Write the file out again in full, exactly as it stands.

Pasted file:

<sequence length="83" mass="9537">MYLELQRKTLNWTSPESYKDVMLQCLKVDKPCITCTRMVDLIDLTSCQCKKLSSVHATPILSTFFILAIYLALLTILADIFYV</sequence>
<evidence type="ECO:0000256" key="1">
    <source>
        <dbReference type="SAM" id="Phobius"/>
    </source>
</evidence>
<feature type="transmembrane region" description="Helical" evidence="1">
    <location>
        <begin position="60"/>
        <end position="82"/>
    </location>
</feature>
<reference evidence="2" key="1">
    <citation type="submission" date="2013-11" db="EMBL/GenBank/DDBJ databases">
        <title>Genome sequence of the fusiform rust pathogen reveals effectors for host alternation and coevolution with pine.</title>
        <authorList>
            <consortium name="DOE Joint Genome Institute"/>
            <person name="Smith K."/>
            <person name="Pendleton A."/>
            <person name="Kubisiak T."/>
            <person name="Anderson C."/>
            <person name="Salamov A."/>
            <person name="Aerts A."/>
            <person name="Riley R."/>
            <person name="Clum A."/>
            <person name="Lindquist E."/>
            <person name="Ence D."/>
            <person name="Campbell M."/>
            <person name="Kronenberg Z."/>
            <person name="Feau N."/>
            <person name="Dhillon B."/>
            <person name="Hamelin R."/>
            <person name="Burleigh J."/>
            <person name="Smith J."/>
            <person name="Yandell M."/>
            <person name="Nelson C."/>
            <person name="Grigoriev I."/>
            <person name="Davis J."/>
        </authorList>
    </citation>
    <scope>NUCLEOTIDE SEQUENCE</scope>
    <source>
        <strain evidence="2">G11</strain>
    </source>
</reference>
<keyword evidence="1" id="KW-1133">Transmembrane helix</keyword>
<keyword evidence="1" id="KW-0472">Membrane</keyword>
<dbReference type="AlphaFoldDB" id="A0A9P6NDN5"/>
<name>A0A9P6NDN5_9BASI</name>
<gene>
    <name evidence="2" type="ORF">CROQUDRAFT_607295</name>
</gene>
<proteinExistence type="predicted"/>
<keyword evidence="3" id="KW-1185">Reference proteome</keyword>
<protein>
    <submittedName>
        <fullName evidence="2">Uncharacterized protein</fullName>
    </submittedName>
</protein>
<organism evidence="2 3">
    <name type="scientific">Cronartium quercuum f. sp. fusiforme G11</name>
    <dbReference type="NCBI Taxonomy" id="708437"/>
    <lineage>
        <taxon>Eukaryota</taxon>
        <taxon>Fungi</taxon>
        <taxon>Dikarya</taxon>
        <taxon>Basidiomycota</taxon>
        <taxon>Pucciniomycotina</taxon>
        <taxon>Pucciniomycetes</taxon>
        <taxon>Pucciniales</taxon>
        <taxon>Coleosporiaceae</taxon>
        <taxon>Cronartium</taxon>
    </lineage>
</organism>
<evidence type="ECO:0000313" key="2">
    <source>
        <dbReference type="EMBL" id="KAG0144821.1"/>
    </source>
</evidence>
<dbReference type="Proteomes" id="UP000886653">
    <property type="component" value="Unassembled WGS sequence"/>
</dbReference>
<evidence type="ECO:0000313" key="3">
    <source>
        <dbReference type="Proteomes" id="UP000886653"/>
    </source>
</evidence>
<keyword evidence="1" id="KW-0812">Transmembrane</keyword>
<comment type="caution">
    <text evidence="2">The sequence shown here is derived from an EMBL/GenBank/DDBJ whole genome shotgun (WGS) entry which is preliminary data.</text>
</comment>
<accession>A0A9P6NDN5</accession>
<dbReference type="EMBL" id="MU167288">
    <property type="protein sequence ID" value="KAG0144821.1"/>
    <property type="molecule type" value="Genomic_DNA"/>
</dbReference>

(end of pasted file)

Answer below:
<sequence length="83" mass="9537">MYLELQRKTLNWTSPESYKDVMLQCLKVDKPCITCTRMVDLIDLTSCQCKKLSSVHATPILSTFFILAIYLALLTILADIFYV</sequence>
<evidence type="ECO:0000256" key="1">
    <source>
        <dbReference type="SAM" id="Phobius"/>
    </source>
</evidence>
<feature type="transmembrane region" description="Helical" evidence="1">
    <location>
        <begin position="60"/>
        <end position="82"/>
    </location>
</feature>
<reference evidence="2" key="1">
    <citation type="submission" date="2013-11" db="EMBL/GenBank/DDBJ databases">
        <title>Genome sequence of the fusiform rust pathogen reveals effectors for host alternation and coevolution with pine.</title>
        <authorList>
            <consortium name="DOE Joint Genome Institute"/>
            <person name="Smith K."/>
            <person name="Pendleton A."/>
            <person name="Kubisiak T."/>
            <person name="Anderson C."/>
            <person name="Salamov A."/>
            <person name="Aerts A."/>
            <person name="Riley R."/>
            <person name="Clum A."/>
            <person name="Lindquist E."/>
            <person name="Ence D."/>
            <person name="Campbell M."/>
            <person name="Kronenberg Z."/>
            <person name="Feau N."/>
            <person name="Dhillon B."/>
            <person name="Hamelin R."/>
            <person name="Burleigh J."/>
            <person name="Smith J."/>
            <person name="Yandell M."/>
            <person name="Nelson C."/>
            <person name="Grigoriev I."/>
            <person name="Davis J."/>
        </authorList>
    </citation>
    <scope>NUCLEOTIDE SEQUENCE</scope>
    <source>
        <strain evidence="2">G11</strain>
    </source>
</reference>
<keyword evidence="1" id="KW-1133">Transmembrane helix</keyword>
<keyword evidence="1" id="KW-0472">Membrane</keyword>
<dbReference type="AlphaFoldDB" id="A0A9P6NDN5"/>
<name>A0A9P6NDN5_9BASI</name>
<gene>
    <name evidence="2" type="ORF">CROQUDRAFT_607295</name>
</gene>
<proteinExistence type="predicted"/>
<keyword evidence="3" id="KW-1185">Reference proteome</keyword>
<protein>
    <submittedName>
        <fullName evidence="2">Uncharacterized protein</fullName>
    </submittedName>
</protein>
<organism evidence="2 3">
    <name type="scientific">Cronartium quercuum f. sp. fusiforme G11</name>
    <dbReference type="NCBI Taxonomy" id="708437"/>
    <lineage>
        <taxon>Eukaryota</taxon>
        <taxon>Fungi</taxon>
        <taxon>Dikarya</taxon>
        <taxon>Basidiomycota</taxon>
        <taxon>Pucciniomycotina</taxon>
        <taxon>Pucciniomycetes</taxon>
        <taxon>Pucciniales</taxon>
        <taxon>Coleosporiaceae</taxon>
        <taxon>Cronartium</taxon>
    </lineage>
</organism>
<evidence type="ECO:0000313" key="2">
    <source>
        <dbReference type="EMBL" id="KAG0144821.1"/>
    </source>
</evidence>
<dbReference type="Proteomes" id="UP000886653">
    <property type="component" value="Unassembled WGS sequence"/>
</dbReference>
<evidence type="ECO:0000313" key="3">
    <source>
        <dbReference type="Proteomes" id="UP000886653"/>
    </source>
</evidence>
<keyword evidence="1" id="KW-0812">Transmembrane</keyword>
<comment type="caution">
    <text evidence="2">The sequence shown here is derived from an EMBL/GenBank/DDBJ whole genome shotgun (WGS) entry which is preliminary data.</text>
</comment>
<accession>A0A9P6NDN5</accession>
<dbReference type="EMBL" id="MU167288">
    <property type="protein sequence ID" value="KAG0144821.1"/>
    <property type="molecule type" value="Genomic_DNA"/>
</dbReference>